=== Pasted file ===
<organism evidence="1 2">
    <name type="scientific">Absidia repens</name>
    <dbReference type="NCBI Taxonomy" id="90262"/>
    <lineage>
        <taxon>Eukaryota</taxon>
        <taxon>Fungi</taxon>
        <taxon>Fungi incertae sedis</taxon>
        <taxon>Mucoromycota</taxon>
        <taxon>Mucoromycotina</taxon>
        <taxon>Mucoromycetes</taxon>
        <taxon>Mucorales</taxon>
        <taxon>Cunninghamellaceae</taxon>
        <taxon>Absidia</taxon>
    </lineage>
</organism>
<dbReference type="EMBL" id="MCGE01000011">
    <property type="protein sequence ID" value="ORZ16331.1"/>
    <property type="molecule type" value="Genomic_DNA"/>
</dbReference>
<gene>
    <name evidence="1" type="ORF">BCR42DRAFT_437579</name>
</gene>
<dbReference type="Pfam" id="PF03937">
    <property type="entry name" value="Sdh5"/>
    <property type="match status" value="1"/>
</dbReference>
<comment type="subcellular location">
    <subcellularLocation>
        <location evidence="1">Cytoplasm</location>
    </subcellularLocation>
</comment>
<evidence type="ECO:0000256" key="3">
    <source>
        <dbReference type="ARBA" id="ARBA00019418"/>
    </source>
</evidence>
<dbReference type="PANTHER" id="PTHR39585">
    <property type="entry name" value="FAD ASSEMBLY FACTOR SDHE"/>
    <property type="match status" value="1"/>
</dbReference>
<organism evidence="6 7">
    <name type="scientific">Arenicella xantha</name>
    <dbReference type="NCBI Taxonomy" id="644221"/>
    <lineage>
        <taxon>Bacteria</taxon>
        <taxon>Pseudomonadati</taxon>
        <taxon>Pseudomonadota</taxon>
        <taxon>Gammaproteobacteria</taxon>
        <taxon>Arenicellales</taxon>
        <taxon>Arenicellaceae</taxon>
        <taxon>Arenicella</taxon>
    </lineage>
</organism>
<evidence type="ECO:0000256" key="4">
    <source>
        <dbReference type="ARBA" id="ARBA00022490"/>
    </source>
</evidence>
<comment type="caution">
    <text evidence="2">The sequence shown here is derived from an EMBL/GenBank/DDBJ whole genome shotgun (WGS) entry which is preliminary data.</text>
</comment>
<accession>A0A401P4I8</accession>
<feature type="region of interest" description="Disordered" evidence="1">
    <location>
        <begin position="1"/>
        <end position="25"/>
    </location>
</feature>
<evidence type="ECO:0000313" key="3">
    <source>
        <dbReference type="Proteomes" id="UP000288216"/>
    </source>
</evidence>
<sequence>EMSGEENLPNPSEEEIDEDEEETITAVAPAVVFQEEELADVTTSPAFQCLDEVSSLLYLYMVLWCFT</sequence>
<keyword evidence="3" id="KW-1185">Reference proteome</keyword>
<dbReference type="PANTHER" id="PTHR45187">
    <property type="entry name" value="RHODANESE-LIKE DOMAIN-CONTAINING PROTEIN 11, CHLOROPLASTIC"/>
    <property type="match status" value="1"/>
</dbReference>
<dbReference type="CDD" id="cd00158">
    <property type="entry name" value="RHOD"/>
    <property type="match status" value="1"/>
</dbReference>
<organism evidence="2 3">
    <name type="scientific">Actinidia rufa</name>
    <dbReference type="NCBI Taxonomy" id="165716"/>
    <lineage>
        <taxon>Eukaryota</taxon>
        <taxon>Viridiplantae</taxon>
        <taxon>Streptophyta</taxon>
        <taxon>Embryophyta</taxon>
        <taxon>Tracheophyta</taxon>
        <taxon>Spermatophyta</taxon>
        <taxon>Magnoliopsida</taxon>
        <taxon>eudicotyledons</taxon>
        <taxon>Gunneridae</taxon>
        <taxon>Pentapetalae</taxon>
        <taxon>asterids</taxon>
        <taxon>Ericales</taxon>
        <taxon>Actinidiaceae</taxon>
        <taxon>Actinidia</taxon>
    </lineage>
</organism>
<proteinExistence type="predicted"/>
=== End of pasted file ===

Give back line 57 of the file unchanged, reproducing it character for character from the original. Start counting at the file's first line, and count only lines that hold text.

    </source>